Steven Peskin, MD, MBA, FACP: Diagnostic tools in cancer—that’s a broad range. We, most recently, have thought about and have focused on molecular diagnostics, companion diagnostics, and the explosion in genetic testing and proteomic testing. We see some very real value.
On the other hand, there are a range of tests that have a questionable impact on the course of treatment. In fact, some of these tests can, metaphorically speaking, take one’s eye off the ball. We see that the explosion in the number of genetic molecular tests can be a cause for some overuse and inappropriate use, and again, can take us down pathways that are not in the patient’s best interest. I’ve had oncologists who know far more about this area than me express that to me as well.
There are other diagnostics. There’s the use of advanced imaging. We know that some advanced imaging is very vital. On the other hand, in certain stable breast cancer patients, for example, there’s no evidence to support repeat PET/CT (positron emission tomography and computed tomography) scans. That’s another area where we’re cognizant of working toward appropriate use.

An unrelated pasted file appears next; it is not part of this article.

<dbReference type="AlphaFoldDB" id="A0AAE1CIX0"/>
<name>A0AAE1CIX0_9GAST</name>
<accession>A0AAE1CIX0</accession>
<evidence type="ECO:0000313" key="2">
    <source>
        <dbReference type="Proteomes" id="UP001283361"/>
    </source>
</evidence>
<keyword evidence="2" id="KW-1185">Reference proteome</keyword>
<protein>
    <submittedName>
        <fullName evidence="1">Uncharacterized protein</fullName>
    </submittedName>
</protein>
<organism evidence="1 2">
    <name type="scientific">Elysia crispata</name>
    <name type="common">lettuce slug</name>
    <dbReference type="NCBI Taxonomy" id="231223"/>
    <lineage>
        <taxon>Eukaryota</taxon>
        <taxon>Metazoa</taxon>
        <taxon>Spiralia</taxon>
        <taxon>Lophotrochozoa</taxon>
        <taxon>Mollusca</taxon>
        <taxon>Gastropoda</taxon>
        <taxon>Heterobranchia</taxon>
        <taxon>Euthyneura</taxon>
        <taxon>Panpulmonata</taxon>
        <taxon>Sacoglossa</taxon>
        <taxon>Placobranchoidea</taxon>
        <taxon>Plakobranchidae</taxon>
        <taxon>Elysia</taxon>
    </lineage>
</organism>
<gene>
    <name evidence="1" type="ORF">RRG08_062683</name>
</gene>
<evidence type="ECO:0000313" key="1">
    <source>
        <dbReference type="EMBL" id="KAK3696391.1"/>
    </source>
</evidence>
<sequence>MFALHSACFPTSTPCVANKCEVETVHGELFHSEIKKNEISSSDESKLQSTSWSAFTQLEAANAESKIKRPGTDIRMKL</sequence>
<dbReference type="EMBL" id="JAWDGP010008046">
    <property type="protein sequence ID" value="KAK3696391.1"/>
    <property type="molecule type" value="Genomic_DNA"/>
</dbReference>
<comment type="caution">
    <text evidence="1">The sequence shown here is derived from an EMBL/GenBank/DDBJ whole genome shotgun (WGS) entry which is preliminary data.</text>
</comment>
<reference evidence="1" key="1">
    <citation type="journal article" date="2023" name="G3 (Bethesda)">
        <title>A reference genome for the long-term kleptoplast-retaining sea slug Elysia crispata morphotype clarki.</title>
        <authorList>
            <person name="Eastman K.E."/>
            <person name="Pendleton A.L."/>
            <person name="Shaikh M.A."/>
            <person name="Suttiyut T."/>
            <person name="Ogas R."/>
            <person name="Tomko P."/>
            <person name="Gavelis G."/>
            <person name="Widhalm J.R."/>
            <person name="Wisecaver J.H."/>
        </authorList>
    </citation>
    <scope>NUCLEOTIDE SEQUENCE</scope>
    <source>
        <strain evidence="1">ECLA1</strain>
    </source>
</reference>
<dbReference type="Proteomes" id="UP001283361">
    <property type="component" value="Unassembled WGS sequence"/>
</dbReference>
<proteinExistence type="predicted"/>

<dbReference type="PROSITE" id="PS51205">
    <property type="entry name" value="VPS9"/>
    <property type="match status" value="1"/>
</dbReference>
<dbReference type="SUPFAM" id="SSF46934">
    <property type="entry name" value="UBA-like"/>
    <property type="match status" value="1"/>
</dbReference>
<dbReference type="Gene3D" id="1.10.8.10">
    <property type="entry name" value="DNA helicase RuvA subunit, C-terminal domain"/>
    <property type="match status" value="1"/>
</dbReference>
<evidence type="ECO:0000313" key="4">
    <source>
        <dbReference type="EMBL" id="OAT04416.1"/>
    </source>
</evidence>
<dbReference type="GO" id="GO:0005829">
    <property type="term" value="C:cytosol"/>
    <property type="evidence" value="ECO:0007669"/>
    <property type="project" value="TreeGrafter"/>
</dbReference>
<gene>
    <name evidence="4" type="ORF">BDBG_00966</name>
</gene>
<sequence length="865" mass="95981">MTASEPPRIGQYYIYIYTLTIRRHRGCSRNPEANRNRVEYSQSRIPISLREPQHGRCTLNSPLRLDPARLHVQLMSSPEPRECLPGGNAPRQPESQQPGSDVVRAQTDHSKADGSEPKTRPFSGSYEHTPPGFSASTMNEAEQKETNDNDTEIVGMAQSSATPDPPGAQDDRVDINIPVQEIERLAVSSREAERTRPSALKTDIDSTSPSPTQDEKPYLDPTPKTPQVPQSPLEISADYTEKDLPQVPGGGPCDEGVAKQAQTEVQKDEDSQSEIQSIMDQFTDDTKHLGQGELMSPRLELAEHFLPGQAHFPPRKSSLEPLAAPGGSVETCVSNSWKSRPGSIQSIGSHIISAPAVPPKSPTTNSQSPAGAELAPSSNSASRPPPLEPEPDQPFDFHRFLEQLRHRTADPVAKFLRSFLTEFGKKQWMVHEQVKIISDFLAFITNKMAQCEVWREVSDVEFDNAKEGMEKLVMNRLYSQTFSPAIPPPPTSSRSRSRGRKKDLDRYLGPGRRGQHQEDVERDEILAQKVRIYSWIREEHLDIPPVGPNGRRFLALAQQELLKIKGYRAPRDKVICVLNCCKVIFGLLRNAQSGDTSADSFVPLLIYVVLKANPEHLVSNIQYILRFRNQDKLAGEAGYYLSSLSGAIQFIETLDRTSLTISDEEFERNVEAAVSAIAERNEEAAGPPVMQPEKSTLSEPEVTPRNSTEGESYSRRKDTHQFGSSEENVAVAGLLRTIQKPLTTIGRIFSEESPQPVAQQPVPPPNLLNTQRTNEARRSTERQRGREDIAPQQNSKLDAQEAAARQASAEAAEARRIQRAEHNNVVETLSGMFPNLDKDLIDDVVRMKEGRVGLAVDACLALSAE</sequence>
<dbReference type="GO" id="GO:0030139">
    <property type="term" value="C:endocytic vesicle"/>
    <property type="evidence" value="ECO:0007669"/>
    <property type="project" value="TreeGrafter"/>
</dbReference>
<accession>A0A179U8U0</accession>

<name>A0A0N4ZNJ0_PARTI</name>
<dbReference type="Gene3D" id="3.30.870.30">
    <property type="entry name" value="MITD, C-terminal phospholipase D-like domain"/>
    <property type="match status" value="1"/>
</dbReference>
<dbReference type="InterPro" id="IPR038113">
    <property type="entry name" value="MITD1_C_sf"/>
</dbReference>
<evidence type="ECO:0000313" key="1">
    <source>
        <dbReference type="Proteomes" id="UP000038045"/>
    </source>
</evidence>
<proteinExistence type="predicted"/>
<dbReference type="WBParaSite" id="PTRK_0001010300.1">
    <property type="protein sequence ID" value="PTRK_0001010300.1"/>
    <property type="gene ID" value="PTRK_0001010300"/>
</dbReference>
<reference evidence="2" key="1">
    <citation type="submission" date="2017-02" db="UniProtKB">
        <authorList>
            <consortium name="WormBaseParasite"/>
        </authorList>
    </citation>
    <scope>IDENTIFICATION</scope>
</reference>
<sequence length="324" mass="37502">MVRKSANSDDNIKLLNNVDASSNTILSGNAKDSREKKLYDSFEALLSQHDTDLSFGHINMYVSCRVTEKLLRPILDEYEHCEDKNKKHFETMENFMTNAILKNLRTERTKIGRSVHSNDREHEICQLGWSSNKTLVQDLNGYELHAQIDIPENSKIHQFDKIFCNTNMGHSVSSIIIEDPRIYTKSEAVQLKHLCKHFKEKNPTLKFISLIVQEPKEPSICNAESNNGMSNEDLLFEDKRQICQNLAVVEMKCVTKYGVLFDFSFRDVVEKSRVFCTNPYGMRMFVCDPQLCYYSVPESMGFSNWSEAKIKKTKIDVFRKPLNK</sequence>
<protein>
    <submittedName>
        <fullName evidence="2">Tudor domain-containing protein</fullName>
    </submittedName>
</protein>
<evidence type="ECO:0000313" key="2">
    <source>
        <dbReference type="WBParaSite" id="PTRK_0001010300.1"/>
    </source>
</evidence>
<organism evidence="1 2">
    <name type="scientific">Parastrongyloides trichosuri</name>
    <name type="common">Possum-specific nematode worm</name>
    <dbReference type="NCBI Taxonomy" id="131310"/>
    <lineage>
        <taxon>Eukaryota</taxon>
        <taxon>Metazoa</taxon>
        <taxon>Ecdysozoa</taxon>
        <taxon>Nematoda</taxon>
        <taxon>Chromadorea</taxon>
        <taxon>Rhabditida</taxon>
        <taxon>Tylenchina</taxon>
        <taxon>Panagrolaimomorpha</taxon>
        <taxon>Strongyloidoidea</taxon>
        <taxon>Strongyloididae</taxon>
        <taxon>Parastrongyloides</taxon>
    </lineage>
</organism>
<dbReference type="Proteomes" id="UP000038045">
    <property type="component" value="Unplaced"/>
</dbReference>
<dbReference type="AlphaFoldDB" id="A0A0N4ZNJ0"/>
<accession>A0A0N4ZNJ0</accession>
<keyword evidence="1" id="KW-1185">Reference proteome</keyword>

How might we support clinicians around clinical pathways? We do not have proscribed clinical pathways that we have endorsed, or [that we are] working with a third party organization on, as some health plans that have developed pathways in cancer care do. We do provide our clinical partners with our medical policy. That reflects a lot of time, effort, energy, and thoughtfulness by clinicians with input from community thought leaders. We do provide analytics to our clinical partners. Increasingly, we’re taking what we have in the area of medical economics, analytics, and health information, to work with or harmonize that with our clinical organizations. But, we do not have explicit or proscribed clinical pathways. We do provide feedback to our clinical partners. In certain areas of cancer (chronic lymphocytic leukemia [CLL] is not one of them), we do have episode of care models that we have endorsed.